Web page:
Eduardo Antonio Sanchez

Luchador es una palabra que se le atribuye a muchas personas, pero mi abuelo fue la definición de ella. Desde los diez años perdió a sus propios padres y empezó una vida de trabajo. El no tuvo la suerte de estudiar, sino que solo, preguntándole a la gente con periódicos que recogía, aprendió a leer. Llegó hasta el punto de aprender enfermería y obtuvo suficiente conocimiento para tener su propio negocio.

Aunque no creció con la familia y oportunidades que muchos hemos tenido, siempre valoró mucho la familia que él construyó. Tuvo cinco hijos, diez nietos y seis bisnietos.

El proveyó para toda su familia con su farmacia, “La Drogeria Eduas.” Así le llamaba mucha gente, Eduas. Fue ya cuando había emigrado para los Estados Unidos que yo entendi cuan importante fue mi abuelo para ese barrio en Colombia. Nuestra identidad se formó un poquito por el orgullo de ser el nieto de “Don Eduas.”

Mi abuelo me enseñó a jugar ajedrez, y según cuenta mi mamá yo le decia cuando pequeño que yo iba a ser el heredero de todos sus frascos.

No es fácil ver como los años golpean a una persona, pero como siempre lo hizo, luchó hasta el final. Quién sabe cuál de los dos es más terco, pero como dicen por ahí, lo que se herada no se hurta.

Adiós Abuelito. Siempre estaré orgulloso de la familia que construiste y que sacaste adelante; gracias a ti yo tengo la oportunidad a una mejor vida. Que estés contento en algun lugar donde te dejen comer toda la carne que quieras y tomarte todos los whiskeys que tanto te gustan.

Fighter is a word that is used to describe many people, but my Grandfaterh was its true definition. Since he was ten years old he lost his parents and started to have to work. He did not have the luck of going to school, instead, he would pick up used news papers and ask people what they said, that is how he learned how to read. He went as far as to eventually become a nurse, he eventually adquired enough knowledge to open up his own business.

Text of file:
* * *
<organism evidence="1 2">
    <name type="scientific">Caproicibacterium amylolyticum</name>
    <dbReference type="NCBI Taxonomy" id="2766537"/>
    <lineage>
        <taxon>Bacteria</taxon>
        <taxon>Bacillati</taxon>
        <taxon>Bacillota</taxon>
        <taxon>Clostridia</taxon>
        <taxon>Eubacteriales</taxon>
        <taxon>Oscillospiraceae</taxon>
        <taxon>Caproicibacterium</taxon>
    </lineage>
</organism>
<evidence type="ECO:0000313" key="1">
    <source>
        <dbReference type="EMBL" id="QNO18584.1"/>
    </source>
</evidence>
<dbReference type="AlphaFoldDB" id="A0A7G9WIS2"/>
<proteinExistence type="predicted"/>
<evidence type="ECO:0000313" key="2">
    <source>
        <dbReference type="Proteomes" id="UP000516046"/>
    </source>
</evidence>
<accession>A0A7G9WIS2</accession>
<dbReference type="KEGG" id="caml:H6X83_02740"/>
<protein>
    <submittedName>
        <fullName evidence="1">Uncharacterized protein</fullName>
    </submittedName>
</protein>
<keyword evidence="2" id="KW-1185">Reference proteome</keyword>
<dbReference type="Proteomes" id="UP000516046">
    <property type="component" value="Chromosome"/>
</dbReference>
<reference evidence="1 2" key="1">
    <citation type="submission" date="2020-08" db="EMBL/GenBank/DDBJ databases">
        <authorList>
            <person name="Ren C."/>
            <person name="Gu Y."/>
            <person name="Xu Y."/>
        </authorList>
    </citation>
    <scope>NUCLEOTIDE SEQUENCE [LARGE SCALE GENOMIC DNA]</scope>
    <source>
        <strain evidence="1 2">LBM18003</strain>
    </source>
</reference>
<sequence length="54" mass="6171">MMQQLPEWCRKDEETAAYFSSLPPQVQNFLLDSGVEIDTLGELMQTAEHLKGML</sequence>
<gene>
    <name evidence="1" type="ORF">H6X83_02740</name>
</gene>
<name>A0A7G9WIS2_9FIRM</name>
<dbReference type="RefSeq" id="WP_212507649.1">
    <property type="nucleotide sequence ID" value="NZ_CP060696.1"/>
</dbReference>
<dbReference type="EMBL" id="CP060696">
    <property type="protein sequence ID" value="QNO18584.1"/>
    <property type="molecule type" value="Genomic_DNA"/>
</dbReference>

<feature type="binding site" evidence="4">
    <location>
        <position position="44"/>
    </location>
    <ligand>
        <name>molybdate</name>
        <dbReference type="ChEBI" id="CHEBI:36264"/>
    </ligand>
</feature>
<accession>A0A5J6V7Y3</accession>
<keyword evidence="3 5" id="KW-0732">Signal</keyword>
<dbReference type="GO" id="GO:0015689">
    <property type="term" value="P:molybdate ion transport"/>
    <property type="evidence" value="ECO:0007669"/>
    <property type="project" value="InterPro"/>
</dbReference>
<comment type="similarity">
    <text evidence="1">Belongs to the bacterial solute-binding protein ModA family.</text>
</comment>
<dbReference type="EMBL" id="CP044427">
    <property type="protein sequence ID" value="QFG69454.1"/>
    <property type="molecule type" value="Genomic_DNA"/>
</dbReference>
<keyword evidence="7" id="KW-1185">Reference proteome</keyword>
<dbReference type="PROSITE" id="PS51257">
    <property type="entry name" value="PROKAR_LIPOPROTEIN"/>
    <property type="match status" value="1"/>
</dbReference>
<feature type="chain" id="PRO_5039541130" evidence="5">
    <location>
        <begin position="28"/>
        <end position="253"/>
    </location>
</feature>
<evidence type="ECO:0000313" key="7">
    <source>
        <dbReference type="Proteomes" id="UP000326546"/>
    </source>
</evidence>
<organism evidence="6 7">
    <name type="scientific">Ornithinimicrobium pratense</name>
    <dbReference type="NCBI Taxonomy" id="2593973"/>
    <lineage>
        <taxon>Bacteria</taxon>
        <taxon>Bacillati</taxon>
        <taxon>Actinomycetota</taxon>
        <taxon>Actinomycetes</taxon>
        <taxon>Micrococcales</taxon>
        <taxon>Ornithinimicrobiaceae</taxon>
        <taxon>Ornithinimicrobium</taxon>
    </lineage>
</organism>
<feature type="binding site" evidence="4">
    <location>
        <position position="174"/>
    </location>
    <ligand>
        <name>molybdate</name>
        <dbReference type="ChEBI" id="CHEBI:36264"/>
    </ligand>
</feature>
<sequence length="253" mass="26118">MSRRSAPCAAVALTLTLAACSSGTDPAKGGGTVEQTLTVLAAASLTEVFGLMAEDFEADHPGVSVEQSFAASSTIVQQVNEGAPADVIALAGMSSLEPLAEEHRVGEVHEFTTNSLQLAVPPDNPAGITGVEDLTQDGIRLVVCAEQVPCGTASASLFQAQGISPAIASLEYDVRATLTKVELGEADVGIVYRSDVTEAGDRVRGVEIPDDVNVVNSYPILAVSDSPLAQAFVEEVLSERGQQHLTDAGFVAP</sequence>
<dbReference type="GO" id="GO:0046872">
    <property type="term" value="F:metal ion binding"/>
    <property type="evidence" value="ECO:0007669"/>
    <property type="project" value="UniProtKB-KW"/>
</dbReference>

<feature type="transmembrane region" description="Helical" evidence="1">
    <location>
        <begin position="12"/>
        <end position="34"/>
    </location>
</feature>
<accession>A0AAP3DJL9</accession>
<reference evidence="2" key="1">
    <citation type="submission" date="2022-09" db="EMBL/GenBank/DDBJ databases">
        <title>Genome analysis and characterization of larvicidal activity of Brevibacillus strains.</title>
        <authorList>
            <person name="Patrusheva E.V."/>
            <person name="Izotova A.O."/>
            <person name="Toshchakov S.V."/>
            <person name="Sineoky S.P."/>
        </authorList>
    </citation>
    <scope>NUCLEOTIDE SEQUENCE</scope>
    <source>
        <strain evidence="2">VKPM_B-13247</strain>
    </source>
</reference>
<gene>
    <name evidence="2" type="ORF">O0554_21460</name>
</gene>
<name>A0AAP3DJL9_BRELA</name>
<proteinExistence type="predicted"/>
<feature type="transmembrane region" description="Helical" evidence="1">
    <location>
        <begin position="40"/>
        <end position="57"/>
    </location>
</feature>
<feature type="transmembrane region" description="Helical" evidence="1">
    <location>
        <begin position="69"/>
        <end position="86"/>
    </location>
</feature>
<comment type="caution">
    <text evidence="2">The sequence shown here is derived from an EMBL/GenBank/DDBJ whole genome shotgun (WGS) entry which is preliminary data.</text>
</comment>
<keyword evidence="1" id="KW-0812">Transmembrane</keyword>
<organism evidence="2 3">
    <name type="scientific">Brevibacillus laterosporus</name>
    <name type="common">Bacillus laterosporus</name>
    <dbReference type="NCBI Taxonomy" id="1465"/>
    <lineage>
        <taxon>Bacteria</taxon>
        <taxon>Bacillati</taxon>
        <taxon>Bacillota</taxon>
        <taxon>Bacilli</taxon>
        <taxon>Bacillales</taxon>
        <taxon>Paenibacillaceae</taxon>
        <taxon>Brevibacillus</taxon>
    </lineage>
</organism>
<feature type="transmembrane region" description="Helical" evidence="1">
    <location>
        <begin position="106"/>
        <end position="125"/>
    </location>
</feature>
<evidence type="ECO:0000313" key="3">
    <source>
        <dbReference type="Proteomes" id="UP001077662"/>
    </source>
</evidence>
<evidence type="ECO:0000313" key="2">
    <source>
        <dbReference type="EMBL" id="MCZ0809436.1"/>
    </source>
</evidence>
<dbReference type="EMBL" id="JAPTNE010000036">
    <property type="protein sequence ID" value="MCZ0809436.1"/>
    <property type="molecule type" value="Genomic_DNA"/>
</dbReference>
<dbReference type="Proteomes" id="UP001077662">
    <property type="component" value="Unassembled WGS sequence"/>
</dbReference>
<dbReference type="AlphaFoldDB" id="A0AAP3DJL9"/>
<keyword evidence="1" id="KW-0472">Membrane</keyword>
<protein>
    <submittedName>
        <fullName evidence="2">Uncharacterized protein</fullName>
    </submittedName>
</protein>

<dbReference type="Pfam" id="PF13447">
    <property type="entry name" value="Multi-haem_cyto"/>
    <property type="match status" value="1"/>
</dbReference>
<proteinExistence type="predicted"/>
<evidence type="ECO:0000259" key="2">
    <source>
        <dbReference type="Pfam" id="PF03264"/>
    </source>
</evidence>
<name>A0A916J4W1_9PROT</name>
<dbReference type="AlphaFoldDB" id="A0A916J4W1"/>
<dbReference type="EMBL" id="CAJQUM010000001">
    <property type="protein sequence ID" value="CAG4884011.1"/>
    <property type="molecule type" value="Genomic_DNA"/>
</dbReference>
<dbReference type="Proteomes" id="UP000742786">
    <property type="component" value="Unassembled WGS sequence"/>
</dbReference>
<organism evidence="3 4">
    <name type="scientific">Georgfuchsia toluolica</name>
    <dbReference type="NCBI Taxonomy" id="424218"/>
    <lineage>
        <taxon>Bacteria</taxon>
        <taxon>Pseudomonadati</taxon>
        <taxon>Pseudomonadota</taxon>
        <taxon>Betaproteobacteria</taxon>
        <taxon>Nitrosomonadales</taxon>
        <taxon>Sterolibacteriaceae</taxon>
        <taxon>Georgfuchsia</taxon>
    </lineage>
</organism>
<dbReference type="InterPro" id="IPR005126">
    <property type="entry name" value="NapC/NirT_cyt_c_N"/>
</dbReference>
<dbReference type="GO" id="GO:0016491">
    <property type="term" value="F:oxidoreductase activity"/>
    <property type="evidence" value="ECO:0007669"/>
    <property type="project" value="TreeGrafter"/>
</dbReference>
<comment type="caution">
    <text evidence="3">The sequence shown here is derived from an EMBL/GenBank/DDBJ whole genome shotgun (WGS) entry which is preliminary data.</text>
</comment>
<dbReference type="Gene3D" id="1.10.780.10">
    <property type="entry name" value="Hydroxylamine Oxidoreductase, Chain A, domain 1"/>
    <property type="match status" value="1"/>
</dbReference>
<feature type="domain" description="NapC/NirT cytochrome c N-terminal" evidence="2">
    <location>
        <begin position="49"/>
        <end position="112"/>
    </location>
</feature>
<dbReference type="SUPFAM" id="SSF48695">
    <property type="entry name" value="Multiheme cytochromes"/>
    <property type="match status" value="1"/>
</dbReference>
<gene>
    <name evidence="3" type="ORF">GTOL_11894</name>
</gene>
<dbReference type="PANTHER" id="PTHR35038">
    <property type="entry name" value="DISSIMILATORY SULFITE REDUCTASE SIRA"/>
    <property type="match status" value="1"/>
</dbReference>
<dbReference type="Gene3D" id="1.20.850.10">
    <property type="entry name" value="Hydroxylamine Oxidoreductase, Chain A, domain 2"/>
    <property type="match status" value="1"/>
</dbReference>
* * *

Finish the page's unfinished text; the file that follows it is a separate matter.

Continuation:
Even though he grew up without family and the opportunities that many of us grew up with, he always valued the family that he built. He had five kids, ten grandkids and six great grandkids.

He provided for his family with the pharmacy he owned, “La Drogueria Eduas.” That shortening of his name is what many people called him “Eduas.” It was later on when I was a little older and he had already emmigrated to the USA that I understood what my Grandpa meant to that neighborhood back in Colombia. My identity was formed a little by the pride I felt that I was “Don Eduas” grandson.

My grandpa taught me how to play chess, and my Mom tells me that when I was very little I use to tell him that I was going to inheret all of the little bottles in his pharmacy.

It is not easy how age beats people up, but like he had always done it, he fought until the very end. Who knows which one of us is the most stubborn, but there is a saying, that what you inheret is not stolen. (Its a Colombian saying geared more towards personality traits and not posessions.) I definatly inhereted some of his stubborness.

Good bye Grandpa, I will always be proud of you for the family that you built and propered; thanks to you I have the opportunity of a better life. I hope wherever you are you are eating lots of steaks and that they are letting you drink all the whiskey you liked so much.

2 Responses to Eduardo Antonio Sanchez

  1. So sorry for your family’s loss, John. Cheers to your Grandpa’s legacy!

  2. Sorry to hear about your grandfather’s passing, but I laughed at your telling him you’d inherit all the little bottles. Very touching.

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